Nowhere on São Miguel is the island’s volcanic nature as evident as in Furnas, a region in a lush valley, which harbours a crater lake and a pretty town. It gets hot enough to cook food! As usual, getting there is half the fun.
Getting to Furnas from our farm includes passing through some towns.
Followed by twisty roads outlined with tight rows of trees and hydrangeas.
And naturally, there are some high lookout points overseeing the ocean.
Coming from the north, we get a chance to check out a miradouro (lookout point) that open up to the lake, the village and the boiling hot springs all visible at the bottom of the valley.
Speaking of the hot springs. Right by the lake they are hot enough to be dangerous, and the locals use them to cook a kind of meat stew. Called cozido nas caldeiras, it’s a mixture of several kinds of meat (chicken,
beef cow, pork pig, as well as chouriço and blood sausages), together with veggies such as potato, cabbage, carrot, etc. The pots with raw ingredients are placed into the ground in the middle of the night, removed late in the morning, and then served for lunch and dinner. Since it took us a while to get to Furnas, this speciality dish was very much on our minds as we descended to the bottom of the valley and into the village.
Hunger was onto us, and I was very happy to find that a quiet lunch spot advertising cozido nas caldeiras was ready and willing to feed us. Some people say you need to place your order for this kind of meal a couple days in advance. I accept that one needs to order airplane tickets in advance, but we have to draw the line somewhere!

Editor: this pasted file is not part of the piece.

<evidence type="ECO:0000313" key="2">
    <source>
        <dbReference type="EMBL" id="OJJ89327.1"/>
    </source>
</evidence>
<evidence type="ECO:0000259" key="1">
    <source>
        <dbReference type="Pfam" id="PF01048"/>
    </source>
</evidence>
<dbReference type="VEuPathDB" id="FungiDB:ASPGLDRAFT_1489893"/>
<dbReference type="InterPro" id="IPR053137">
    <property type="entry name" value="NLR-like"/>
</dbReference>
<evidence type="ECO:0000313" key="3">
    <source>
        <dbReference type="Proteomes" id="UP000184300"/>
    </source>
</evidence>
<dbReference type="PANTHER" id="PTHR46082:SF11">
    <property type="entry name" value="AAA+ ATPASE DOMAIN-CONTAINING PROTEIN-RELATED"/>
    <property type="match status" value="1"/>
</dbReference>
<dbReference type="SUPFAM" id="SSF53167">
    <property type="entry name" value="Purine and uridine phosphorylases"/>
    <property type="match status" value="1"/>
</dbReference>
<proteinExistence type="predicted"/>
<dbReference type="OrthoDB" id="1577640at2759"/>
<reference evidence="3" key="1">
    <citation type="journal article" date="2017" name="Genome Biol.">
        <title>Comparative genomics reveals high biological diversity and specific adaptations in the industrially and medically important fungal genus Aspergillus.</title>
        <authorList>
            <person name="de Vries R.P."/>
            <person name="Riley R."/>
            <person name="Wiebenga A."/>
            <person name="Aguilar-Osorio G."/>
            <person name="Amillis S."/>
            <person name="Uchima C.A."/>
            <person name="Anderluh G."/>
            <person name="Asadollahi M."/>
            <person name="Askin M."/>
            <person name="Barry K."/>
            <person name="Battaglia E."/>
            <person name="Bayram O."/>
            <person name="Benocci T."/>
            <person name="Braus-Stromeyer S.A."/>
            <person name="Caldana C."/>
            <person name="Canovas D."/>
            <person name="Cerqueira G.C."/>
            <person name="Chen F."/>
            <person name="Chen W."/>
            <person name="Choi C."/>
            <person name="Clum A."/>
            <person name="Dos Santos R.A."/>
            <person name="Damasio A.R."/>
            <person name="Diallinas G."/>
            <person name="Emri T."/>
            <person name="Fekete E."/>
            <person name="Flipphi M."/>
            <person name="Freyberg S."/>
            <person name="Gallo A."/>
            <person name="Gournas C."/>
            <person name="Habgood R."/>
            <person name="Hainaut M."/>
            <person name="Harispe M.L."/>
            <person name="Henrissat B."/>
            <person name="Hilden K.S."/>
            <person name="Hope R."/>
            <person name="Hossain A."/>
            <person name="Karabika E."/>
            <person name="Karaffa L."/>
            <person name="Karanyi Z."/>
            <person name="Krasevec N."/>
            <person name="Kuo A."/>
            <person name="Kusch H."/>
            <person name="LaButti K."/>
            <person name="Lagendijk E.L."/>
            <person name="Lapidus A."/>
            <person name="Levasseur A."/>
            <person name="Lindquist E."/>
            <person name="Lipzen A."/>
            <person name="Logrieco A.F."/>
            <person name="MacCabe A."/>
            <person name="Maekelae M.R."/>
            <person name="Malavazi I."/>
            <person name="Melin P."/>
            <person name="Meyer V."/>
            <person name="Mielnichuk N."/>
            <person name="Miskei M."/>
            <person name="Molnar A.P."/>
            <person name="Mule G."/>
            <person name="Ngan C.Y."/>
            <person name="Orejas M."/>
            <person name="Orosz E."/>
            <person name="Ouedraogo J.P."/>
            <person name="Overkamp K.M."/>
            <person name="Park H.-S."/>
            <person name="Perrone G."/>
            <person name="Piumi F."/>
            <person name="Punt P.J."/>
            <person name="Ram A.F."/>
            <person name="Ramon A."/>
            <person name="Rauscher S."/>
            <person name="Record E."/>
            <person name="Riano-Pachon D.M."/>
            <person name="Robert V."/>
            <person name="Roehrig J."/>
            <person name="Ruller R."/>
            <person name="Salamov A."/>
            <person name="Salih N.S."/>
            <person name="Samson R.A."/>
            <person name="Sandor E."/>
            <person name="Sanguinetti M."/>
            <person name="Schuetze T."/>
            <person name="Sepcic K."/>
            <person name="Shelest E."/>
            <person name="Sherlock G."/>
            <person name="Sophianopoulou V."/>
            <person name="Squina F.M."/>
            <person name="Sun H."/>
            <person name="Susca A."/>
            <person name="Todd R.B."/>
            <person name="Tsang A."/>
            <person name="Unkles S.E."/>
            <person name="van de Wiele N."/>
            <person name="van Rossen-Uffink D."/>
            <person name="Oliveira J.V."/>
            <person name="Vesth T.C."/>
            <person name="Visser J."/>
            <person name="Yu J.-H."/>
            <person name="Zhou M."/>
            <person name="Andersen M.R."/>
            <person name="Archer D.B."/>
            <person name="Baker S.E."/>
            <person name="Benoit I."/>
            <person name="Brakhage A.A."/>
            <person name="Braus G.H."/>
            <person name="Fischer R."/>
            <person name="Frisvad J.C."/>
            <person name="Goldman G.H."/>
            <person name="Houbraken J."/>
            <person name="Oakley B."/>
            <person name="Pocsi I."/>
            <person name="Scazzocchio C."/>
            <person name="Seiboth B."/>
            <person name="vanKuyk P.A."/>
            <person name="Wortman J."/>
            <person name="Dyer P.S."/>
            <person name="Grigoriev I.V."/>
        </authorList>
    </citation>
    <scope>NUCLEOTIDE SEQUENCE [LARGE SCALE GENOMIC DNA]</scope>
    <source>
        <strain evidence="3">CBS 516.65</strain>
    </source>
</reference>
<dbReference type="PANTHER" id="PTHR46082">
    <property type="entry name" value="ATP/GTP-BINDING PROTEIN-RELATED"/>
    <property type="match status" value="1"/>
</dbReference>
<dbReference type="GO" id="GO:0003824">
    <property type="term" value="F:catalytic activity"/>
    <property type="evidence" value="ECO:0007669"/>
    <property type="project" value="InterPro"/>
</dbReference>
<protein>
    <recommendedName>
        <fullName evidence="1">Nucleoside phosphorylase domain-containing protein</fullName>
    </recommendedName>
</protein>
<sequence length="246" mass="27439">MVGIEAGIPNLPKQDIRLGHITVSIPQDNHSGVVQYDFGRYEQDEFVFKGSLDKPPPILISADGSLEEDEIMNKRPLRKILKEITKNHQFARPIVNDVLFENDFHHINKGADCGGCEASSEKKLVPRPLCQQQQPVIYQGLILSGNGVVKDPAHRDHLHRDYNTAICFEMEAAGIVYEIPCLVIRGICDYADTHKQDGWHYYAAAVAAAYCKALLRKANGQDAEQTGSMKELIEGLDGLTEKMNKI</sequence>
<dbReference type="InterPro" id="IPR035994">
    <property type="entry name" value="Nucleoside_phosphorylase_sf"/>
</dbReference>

The dish itself was hearty and down to earth. Nothing fancy, just the good stuff with no fillers nor inedible garnishes. Great fuel to make sure you have energy to explore the rest of Furnas.
We walked around the village and contemplated whether we should visit the well regarded botanical garden of Terra Nostra. Sometimes when something is very strongly recommended, it ends up being overhyped, though in this case we were glad we dropped by. It’s one of the most beautiful botanical gardens I’ve ever seen.
The garden is vast and would take a much longer time to fully explore and appreciate. It is spread not only in space, but also in time, as different plants bloom and bare fruit at different times of the year. A little further inside the garden is a long green path lined with tall trees. It was incredibly romantic and seemed like something out of a fairy tale.
The numerous flowers of Furnas.
After spending over 2 hours walking around the lush garden and exploring the different sections of it, we decided to go for a dip in the warm geothermal pool. It’s one of the first things you see when entering the garden, and in daytime, there are quite a few people enjoying the warm sulfur water and green lawns around it. At the end of the day the pool is almost empty, and the murky yellow water – incredibly relaxing for a tired body.
P.S. despite our best efforts, it was impossible to clean off the sulfur residue using the showers provided near the pool. Don’t use a crispy white towel or a light coloured swimsuit 😉